Sunday, December 16, 2007

Sour On LuluLemon (A Tale of Corporate Greenwashing)

Lululemon Athletica appeals to a demographic that can lay down fifty plus dollars on a pair of stretch pants for yoga classes. It advertises in New Age aphorisms and images of rock n’ roll rebellion, and refers to its customers as yogis (which should immediately raise eyebrows, since traditional yogis were aesthetes unconcerned with “yoga fashion”).

But their clothes are extremely nice.

After much shopping around I decided that Lululemon’s Elevation Jacket was just what I needed for the California winter. The only problem was the jacket’s wool sleeves; I will only buy wool products if the wool is guaranteed to have been harvested using the most humane methods (if you don’t know about inhumane wool harvesting check this). Given the Lululemon clientele and the image they try to maintain, I assumed the store’s workers would be able to quickly directly me to documentation certifying that the wool in Lululemon products meets the highest ethical standards.

The first worker I spoke with assured me that Lululemon only gets wool from “happy sheep” but couldn’t provide documentation to back this up. She gave me a phone number and an email address for the “Customer Education Center”.

I emailed and later spoke on the phone with numerous Lululemon employees over the next three weeks. They kept assuring me that the company adhered to the strictest ethical standards, but couldn’t provide specifics. This email from an employee sums up their “just trust us” position:

We don't have any "documentation" to show you that our wool was harvested in a ethical manner, but I can assure you that we would never associate with any form of animal cruelty.

A few days ago I received a follow-up email from the person in charge of sourcing for Lululemon. She informed me that they buy their wool on the open market in Australia and Asia, and cannot guarantee that the sheep are treated humanely. She informed me that wool from those regions had to comply with “local and federal regulations”, which is roughly equivalent to claiming that cows are treated well in America because businesses have to comply with USDA regulations. It’s a joke; in fact, in a difficult feat, animal standards throughout Asia are even more abhorrent than in the U.S.

Bottom line: The entreaties to simply trust that Lululemon’s wool products were obtained from ethical suppliers were false; I was lied to many times.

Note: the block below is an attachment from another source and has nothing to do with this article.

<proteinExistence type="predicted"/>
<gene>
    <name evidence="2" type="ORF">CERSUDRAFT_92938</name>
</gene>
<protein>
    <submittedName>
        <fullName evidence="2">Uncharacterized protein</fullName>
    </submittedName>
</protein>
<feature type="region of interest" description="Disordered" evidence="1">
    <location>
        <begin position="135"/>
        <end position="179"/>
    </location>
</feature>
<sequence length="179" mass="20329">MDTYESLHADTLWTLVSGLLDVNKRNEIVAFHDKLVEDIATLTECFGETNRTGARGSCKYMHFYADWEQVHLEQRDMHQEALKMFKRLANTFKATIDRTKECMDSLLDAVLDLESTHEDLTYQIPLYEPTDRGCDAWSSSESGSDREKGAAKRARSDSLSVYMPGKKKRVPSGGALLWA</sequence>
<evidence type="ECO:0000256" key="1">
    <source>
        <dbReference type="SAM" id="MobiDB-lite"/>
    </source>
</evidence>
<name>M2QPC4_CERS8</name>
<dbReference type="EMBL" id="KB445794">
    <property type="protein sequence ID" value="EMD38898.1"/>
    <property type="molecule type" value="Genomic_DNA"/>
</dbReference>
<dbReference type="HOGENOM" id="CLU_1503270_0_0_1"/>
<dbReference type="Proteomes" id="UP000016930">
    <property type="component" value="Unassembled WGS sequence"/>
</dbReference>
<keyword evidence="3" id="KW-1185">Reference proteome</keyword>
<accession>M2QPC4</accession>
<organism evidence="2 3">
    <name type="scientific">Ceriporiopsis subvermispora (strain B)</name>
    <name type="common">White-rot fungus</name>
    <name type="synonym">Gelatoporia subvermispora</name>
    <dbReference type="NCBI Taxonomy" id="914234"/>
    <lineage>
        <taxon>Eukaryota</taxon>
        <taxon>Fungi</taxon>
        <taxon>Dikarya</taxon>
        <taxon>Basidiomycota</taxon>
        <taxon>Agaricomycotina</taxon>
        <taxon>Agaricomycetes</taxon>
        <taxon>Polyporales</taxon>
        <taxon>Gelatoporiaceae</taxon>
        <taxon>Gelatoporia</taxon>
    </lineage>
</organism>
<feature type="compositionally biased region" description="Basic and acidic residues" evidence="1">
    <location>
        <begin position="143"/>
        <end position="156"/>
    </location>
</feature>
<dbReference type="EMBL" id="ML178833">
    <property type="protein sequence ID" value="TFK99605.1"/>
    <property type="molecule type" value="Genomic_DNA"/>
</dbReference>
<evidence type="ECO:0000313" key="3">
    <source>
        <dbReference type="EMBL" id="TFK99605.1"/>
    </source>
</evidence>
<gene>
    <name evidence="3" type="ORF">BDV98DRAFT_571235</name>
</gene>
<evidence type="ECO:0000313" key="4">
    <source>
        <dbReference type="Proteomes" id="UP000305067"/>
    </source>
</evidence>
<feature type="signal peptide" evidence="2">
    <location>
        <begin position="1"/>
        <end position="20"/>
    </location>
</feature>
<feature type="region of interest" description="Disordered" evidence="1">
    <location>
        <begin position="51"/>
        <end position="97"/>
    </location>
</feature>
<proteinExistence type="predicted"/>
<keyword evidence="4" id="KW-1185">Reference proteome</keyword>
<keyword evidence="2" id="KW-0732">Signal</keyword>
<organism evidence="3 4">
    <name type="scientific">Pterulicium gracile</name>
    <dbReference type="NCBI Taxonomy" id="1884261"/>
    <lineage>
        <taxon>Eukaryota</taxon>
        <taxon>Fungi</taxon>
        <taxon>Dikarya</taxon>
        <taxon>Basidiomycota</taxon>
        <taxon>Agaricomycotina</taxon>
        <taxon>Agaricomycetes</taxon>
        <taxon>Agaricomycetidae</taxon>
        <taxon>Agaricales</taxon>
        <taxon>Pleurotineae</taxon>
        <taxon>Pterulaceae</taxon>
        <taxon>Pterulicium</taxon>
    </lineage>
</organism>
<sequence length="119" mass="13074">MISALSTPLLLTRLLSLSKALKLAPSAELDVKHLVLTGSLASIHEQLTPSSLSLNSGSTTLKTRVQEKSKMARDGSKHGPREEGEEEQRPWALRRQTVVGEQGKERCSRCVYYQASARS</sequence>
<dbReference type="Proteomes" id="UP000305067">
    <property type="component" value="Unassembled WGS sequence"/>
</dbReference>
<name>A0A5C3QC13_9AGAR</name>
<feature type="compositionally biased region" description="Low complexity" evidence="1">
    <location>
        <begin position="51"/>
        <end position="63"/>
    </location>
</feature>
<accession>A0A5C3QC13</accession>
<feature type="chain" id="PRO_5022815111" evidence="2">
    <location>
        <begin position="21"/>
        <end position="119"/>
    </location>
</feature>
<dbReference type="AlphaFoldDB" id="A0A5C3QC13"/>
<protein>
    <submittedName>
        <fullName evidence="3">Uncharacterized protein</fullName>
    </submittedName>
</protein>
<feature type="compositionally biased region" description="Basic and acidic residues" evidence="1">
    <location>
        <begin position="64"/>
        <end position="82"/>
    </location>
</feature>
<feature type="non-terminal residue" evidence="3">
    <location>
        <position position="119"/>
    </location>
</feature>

Instead of playing the New Age card to engage in deceptive practices, Lululemon would do better to follow the lead of a competitor. Patagonia, another clothing company, has addressed the issue of the wool in its products by going the extra yard to ensure that it’s done right.

After learning that I had been given false information for upwards of three weeks, I told Lululemon that I wanted to file a formal complaint and also that I would be contacting the federal authorities. I lodged a complaint for false advertising with the Federal Trade Commission; I also plan to submit some version of this article to Bay Area newspapers, and to use it in my college courses as an example of corporate greenwashing.

All of this could have been avoided if Lululemon employees had simply told me that they couldn’t vouch for how the wool was harvested. Better yet, the company could have lived up to its principles, sourced the wool from ethical farms, and showed me the documentation to back it up.

Instead they figured that I wouldn’t bother to actually make them substantiate their claims. But I’m not your average customer; I’m an economics professor who teaches this stuff, and I viewed this as a case study.

They tried to pull the wool over the eyes of the wrong guy.

The moral?

Simply put, we cannot rely on the voluntary actions of corporations to significantly improve social and environmental standards. Without stringent oversight, regulation and penalties, corporations will not do the right thing. I’m a capitalist to the core, but as Adam Smith noted more than 200 years ago, the “invisible hand” only produces positive outcomes within a strong institutional context that puts a premium on ethical conduct.

P.S. Here’s a nice video that expresses a similar sentiment.

Jason Scorse

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